Aeon at rest after a good run.
My desk faces two big windows. In the afternoon, the sun slants across the porch and peeks in. There’s a wisteria vine curtain that waves coyly if there’s any wind, and through the gaps are red and yellow maples that join in, shimmering. Further off still are woods, then mountains, a ripple of blue-greyed horizon, like distant surf. Makes it hard to get work done sometimes.
Tuesday was a beautiful day, a breezy day. I ignored it successfully and regretfully until it was too late to do anything with. Yesterday was much the same, though, and two in a row is just unfair. The Schooner Race posts will just have to wait a bit longer. Terri has her weekends in the middle of the week, so we loaded up Aeon and headed for big water, back to the Chickahominy. (Caesura gets no love until she muscles her way onto the trailer.)
On the way there, I noticed how whole flocks of leaves were taking flight from trees in a now surprisingly strong wind, and they swirled and rattled around the car as we tunneled through them. By mid-afternoon at the ramp it was sunny and 80 degrees, warm enough to sweat in shirtsleeves as we rigged up. But the wind was really exuberant. I dialed a buoy about a mile away, and it was apparently dancing a jig in a relentless 19 knots with gusts to 25. No tops’ls today. I’ve only sailed these boats half a dozen times, and never in anything over 10 knots. Some of that sweating was more nerves than heat, I can assure you. But hey, these boats have a reputation for handling hard weather, right? I suggested maybe Terri would like to sit on the windward side and we shoved off.
It was a fine day, though, and the boat handled it beautifully. We made long reaches back and forth across the wide part of the river where it was really howling, and ducked into protected creeks and marshes on either shore where it was very still and quiet. Almost shockingly so. So quiet that I found it hard to trust after getting such a good slapping only moments before. We did that for a couple of hours. Never once did the boat feel tippy or out of control. Amazing.
In my old boat, we could not have left the protection of that first creek.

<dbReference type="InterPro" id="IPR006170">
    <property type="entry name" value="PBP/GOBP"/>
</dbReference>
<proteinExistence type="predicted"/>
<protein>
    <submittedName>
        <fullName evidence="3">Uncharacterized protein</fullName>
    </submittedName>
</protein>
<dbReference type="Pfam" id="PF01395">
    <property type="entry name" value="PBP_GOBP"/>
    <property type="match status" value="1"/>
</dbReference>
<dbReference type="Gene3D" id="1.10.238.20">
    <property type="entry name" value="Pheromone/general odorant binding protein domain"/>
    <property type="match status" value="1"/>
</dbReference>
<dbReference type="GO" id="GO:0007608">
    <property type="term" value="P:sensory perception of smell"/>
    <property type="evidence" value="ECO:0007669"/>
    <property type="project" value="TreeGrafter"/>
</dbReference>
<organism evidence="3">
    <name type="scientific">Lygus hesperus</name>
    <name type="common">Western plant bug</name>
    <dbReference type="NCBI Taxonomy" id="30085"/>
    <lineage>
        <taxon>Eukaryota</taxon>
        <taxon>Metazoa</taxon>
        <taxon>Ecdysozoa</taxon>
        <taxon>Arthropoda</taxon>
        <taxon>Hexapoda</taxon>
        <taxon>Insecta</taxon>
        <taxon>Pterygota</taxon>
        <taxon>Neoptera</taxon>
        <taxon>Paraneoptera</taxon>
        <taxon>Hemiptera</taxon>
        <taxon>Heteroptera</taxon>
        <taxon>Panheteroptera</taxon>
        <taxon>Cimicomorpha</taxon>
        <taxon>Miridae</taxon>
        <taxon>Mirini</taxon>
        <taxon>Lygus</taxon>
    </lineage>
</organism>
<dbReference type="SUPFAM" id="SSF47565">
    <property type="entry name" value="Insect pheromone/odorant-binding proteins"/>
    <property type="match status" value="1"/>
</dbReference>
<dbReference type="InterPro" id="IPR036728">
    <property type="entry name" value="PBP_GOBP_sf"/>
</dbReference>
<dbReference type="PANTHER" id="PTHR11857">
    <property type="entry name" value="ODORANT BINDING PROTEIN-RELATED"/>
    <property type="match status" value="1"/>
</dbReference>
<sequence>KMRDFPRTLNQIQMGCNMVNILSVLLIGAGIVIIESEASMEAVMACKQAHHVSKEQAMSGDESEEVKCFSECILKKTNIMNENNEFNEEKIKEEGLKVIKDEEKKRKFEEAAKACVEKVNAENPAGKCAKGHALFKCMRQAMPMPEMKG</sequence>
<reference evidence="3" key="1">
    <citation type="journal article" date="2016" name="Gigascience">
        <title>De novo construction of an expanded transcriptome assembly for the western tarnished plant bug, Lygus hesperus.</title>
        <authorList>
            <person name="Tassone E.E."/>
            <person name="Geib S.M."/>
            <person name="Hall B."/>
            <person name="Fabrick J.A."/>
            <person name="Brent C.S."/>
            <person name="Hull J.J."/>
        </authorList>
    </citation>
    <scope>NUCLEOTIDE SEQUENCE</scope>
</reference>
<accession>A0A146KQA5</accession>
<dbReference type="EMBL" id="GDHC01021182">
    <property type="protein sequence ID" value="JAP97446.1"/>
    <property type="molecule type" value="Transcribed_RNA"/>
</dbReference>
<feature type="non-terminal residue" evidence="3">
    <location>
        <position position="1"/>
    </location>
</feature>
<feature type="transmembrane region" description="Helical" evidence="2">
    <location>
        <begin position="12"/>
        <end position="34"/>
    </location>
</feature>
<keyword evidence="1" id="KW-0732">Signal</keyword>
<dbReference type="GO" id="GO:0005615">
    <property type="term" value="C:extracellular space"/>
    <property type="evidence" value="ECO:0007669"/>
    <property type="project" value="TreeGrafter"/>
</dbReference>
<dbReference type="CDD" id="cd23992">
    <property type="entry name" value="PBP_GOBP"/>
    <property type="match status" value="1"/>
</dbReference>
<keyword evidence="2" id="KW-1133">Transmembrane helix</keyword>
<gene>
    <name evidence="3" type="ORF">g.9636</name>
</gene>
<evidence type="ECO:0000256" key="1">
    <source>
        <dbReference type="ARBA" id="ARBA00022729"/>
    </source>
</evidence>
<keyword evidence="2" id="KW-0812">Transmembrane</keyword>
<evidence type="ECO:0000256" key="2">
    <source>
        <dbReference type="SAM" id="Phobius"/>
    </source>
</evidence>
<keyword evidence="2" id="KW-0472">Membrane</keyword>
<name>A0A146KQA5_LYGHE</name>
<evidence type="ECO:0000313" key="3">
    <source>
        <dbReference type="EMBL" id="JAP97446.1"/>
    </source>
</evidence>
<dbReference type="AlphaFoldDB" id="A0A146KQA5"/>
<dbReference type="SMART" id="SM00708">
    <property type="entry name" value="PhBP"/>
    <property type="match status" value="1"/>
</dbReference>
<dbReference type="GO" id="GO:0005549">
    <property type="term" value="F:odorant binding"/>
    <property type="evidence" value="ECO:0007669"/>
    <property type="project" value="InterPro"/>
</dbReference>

Several times during the broad crossings our speed exceeded 6 knots, which is very fast for a non-planing boat this size. Feels even faster when you’re so close to the water. Between the adrenaline and splashes of cold spray in the face you stay quite alert.
LIttle by little, the wind settled down to a more sedate 12 knots, and we could relax a bit, enough that I could ease my grip on the sheet and hold the camera briefly. The rest of the time Terri had to take all the photos.
The wind dropped more at sunset, and in the lee of the bluff along the creek the water was still as glass. We had to row the last 50 yards against the tide to the dock.
Here’s some video taken at different points during the trip. Notice how quickly the boat accelerates in the first puff. I certainly did. With the high autumn tide and wind piling water up in the river, the marshes were flooded when we started out. Places I knew were only inches deep looked like open water, so we stayed in the channels I could remember. The tide was falling, and I didn’t want to get stranded deep in the marsh surrounded by a quarter mile of mud. But we got close enough to watch a pair of Bald Eagles, some Great Blue Herons, and Cormorants.
On the way home, we made a detour to a diner in Richmond, and caused a small stir with the boat parked on the street in the heart of the city. One guy stopped dead in his tracks and came over to see the boat. I heard him say something like “Holy Sh*t!” before we could even get out of the car. Nice guy. Keeps a small pocket cruiser on Solomons Island, and a picture of it always visible on his cell phone.
So that was yesterday, a day that felt like summer. We woke up this morning, only hours later, to a Winter Storm Watch, and by this evening, as I write this, it’s snowing in those mountains I can see from the window. Record snow falls are expected all up the coast through Saturday.
What happened to Fall? Like I told DoryMan, I don’t know if yesterday was the cruel joke, or today is.